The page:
Egypt is a significant importer of soft commodities and is the world’s single largest importer of wheat, importing 12.5 million tonnes for the 2018/19 marketing year. The dependence on agricultural imports creates economic vulnerabilities and may contribute to unrest in 2019.
External shocks such as oil price spikes can drive up the cost of importing goods, periodically forcing the government to cut subsidises.
This can drive social unrest in response. Oil prices have risen nearly 40%in 2019 as OPEC has cut production and sanctions on Iran and Venezuela have tightened global supply.
In line with Sisi’s stated objective of attracting greater foreign investment, Egypt has introduced a number of pro-business reforms. In 2019, Egypt simplified the process for starting a business by removing the requirement to obtain a bank certificate and establishing a one-stop shop for business registration.
The 2017 New Investment Law streamlines the licensing process for foreign businesses, allowing industrial entities to get approval from one authority instead of 11 agencies, which was previously a 600 day process.
Contract enforcement risks have increased given the decision to grant Sisi greater control over the judiciary in April 2019. Sisi will now have the mandate to appoint the heads of the four main judicial courts, including the Supreme Constitutional Court, and expand the jurisdiction for military courts to try civilians guilty of attacking military installations.
Under the 2014 Investment Law third parties are banned from challenging government contracts.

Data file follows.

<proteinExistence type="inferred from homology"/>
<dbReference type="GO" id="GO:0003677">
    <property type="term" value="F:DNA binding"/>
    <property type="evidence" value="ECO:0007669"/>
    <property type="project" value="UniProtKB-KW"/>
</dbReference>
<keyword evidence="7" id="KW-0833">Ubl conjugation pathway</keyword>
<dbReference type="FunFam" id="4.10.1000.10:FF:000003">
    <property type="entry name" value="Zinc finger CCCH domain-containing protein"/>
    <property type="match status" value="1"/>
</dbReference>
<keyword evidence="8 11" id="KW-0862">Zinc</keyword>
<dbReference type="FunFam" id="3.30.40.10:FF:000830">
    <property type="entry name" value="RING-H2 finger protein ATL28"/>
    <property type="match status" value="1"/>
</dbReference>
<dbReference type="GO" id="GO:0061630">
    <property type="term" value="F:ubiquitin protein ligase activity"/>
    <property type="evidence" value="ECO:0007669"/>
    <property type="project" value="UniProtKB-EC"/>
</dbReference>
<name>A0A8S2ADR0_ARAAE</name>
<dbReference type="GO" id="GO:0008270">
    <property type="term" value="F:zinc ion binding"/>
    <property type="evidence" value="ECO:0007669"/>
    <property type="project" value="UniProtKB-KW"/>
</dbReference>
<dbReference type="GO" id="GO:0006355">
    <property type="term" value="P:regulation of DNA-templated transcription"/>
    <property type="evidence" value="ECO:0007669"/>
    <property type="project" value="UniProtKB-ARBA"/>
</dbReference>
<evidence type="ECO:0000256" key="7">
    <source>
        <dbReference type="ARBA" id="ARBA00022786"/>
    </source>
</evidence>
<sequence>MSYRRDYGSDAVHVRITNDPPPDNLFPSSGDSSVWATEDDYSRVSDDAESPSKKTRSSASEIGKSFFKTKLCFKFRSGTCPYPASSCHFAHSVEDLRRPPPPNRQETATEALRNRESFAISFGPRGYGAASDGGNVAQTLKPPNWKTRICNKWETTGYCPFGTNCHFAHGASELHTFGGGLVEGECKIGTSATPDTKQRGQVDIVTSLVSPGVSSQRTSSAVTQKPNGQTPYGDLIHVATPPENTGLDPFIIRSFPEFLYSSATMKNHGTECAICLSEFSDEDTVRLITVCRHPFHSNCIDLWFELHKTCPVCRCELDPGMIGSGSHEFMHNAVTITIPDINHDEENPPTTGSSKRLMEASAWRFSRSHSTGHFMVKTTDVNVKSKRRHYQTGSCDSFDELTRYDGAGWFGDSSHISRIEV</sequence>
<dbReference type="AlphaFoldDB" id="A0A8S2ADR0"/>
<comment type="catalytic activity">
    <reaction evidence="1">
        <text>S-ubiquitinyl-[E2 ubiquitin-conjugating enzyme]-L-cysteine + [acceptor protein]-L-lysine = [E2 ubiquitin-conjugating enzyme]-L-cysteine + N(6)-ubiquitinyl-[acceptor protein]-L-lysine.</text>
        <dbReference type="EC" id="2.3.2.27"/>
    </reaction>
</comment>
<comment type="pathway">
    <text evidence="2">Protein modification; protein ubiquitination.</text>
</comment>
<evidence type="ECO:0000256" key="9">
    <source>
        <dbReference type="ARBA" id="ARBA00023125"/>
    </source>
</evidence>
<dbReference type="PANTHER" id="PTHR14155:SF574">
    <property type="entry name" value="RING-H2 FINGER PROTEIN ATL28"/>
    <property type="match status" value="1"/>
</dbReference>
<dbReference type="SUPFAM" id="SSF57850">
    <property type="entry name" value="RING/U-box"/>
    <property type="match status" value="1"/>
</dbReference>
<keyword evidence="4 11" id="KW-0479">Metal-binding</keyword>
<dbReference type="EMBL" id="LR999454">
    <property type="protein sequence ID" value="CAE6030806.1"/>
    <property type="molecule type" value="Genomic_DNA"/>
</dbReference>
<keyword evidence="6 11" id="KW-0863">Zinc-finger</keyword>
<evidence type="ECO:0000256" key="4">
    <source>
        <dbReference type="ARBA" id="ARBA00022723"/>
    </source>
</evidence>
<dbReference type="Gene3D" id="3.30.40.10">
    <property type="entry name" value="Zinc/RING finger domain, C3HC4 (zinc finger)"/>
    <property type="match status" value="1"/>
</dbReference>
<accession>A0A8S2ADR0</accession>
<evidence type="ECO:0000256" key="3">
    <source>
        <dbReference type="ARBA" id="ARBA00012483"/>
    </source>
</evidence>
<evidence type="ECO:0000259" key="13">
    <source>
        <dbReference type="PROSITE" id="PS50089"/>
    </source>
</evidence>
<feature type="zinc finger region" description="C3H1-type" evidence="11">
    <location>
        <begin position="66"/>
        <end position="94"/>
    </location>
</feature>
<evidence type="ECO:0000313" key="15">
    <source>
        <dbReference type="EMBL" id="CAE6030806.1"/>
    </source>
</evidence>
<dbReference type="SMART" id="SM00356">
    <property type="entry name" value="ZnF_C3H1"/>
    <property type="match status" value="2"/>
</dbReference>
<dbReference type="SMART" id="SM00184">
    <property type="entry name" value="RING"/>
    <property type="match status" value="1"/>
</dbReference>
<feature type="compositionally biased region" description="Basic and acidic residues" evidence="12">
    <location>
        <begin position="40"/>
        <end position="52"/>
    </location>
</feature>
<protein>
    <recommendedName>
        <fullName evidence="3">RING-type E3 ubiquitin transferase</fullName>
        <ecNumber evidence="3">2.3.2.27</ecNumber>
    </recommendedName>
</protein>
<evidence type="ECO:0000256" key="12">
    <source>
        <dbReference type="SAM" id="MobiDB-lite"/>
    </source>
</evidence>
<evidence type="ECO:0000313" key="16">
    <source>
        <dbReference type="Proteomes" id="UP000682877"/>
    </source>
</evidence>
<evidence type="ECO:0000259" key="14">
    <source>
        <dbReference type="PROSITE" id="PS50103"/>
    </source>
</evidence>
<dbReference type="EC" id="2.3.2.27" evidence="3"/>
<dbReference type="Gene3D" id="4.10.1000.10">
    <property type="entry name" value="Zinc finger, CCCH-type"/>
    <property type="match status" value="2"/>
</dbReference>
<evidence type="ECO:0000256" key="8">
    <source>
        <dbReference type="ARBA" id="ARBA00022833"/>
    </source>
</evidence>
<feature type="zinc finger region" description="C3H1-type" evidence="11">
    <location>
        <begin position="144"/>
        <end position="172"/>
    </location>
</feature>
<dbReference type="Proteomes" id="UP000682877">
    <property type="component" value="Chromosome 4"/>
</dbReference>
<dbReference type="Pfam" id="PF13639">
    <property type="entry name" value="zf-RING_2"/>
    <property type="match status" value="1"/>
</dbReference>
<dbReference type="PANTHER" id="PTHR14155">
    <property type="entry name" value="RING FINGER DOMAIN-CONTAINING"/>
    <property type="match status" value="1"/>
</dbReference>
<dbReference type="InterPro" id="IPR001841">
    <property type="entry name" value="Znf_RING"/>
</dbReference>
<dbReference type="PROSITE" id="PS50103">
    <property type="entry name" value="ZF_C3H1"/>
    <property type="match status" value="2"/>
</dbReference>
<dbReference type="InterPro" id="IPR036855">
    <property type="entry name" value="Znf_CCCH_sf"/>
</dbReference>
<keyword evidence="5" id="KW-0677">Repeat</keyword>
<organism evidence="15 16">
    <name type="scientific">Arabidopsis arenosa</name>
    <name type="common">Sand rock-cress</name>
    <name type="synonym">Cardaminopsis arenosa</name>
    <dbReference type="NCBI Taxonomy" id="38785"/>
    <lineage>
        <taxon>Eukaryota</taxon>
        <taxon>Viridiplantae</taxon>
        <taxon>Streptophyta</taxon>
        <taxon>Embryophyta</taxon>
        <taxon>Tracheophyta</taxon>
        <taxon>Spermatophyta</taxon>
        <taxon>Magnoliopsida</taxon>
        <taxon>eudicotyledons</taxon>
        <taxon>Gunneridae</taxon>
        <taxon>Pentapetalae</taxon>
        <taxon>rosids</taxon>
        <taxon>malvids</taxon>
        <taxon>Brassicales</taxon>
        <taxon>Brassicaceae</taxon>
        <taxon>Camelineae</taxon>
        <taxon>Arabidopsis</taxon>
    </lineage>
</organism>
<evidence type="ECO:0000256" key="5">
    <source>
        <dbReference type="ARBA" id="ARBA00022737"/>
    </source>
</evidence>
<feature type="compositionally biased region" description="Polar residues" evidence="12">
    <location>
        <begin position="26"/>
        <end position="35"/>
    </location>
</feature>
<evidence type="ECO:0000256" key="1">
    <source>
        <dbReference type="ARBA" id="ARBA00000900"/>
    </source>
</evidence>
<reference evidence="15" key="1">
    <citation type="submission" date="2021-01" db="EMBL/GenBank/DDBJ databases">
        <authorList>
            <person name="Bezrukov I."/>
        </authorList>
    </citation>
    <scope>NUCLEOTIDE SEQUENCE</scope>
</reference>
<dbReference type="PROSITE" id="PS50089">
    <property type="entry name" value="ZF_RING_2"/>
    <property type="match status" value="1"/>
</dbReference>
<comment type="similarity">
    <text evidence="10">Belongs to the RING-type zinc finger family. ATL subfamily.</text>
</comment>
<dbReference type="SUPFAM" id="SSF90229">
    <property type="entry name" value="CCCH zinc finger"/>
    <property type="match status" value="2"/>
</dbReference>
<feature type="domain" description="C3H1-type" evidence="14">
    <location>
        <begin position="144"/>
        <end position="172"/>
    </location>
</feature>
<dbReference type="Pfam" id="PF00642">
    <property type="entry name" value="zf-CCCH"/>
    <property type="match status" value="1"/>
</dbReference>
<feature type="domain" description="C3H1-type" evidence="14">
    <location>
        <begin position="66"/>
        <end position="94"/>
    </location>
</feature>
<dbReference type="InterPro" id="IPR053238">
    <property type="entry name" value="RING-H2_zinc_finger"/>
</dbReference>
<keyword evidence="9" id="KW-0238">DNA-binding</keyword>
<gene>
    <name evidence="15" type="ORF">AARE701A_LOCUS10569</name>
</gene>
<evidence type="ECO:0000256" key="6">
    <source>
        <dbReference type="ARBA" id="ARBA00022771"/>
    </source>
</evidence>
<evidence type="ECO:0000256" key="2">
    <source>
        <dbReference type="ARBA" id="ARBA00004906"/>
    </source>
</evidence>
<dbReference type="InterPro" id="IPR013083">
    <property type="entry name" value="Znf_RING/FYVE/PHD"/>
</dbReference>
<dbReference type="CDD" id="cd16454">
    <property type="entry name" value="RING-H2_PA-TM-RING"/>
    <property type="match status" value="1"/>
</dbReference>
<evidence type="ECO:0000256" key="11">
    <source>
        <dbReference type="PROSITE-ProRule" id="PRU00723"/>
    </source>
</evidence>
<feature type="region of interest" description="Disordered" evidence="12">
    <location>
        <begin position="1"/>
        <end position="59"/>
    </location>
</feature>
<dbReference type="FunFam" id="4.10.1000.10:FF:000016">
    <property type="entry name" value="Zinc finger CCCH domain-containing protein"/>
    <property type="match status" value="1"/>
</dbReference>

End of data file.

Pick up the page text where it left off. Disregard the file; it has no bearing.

The Law limits the scope for outside parties to bring corruption cases regarding government decisions such as privatisation of public assets at below-market prices.
Currently, most government contracts for infrastructure projects are being carried out by military-owned firms, hence the outcome of any domestic dispute is likely to be heavily influenced by investors’ prior relationship with the Egyptian military and networks associated with politically connected individuals.
The monthly Risk Outlook is supported by our proprietary country risk rating tool, World Risk Review (WRR) which provides risk ratings across nine insurable perils for 197 countries. The country risk ratings are generated by a proprietary, algorithm-based modelling system incorporating over 200 international sources of data.
5 Key Takeaways
- Contract enforcement risks have increased given the decision to grant President Sisi greater control over the Judiciary in the April 2019 referendum
- Protests and sit-ins at company headquarters in Cairo are likely in the one-year outlook
- Terrorism risks remain elevated in the major urban centres of Cairo and Alexandria
- Dependence on agricultural imports creates economic vulnerabilities and may contribute to unrest in 2019
- GDP growth is projected to increase to 5.5% in 2019
In this month's Risk Outlook, we also provide a detailed forward looking assessment of developments within the security, trading and investment environments for Brazil, Mexico, Ghana and South Africa, all of which have been the subject of recent enquiries from our client base.